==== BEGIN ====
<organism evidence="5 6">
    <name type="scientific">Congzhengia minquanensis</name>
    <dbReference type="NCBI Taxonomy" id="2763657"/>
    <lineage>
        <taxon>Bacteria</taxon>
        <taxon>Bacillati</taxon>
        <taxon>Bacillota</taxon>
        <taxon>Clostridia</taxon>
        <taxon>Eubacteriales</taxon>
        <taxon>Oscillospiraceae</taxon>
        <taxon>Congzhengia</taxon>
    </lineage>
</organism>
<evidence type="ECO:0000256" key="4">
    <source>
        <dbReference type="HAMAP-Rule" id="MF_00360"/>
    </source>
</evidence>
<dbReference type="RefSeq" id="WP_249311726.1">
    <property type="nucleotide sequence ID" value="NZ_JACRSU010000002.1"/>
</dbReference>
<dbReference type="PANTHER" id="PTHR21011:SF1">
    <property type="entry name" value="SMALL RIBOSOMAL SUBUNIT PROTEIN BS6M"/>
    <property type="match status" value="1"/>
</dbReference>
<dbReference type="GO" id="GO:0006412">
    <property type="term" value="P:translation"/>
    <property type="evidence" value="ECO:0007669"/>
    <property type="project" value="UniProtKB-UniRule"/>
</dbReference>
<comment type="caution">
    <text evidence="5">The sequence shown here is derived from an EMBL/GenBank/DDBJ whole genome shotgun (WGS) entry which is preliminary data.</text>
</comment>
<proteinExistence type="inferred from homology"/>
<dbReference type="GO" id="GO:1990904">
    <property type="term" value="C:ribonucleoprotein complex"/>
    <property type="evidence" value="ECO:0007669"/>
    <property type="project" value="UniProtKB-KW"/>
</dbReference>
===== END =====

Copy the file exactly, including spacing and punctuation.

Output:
<organism evidence="5 6">
    <name type="scientific">Congzhengia minquanensis</name>
    <dbReference type="NCBI Taxonomy" id="2763657"/>
    <lineage>
        <taxon>Bacteria</taxon>
        <taxon>Bacillati</taxon>
        <taxon>Bacillota</taxon>
        <taxon>Clostridia</taxon>
        <taxon>Eubacteriales</taxon>
        <taxon>Oscillospiraceae</taxon>
        <taxon>Congzhengia</taxon>
    </lineage>
</organism>
<evidence type="ECO:0000256" key="4">
    <source>
        <dbReference type="HAMAP-Rule" id="MF_00360"/>
    </source>
</evidence>
<dbReference type="RefSeq" id="WP_249311726.1">
    <property type="nucleotide sequence ID" value="NZ_JACRSU010000002.1"/>
</dbReference>
<dbReference type="PANTHER" id="PTHR21011:SF1">
    <property type="entry name" value="SMALL RIBOSOMAL SUBUNIT PROTEIN BS6M"/>
    <property type="match status" value="1"/>
</dbReference>
<dbReference type="GO" id="GO:0006412">
    <property type="term" value="P:translation"/>
    <property type="evidence" value="ECO:0007669"/>
    <property type="project" value="UniProtKB-UniRule"/>
</dbReference>
<comment type="caution">
    <text evidence="5">The sequence shown here is derived from an EMBL/GenBank/DDBJ whole genome shotgun (WGS) entry which is preliminary data.</text>
</comment>
<proteinExistence type="inferred from homology"/>
<dbReference type="GO" id="GO:1990904">
    <property type="term" value="C:ribonucleoprotein complex"/>
    <property type="evidence" value="ECO:0007669"/>
    <property type="project" value="UniProtKB-KW"/>
</dbReference>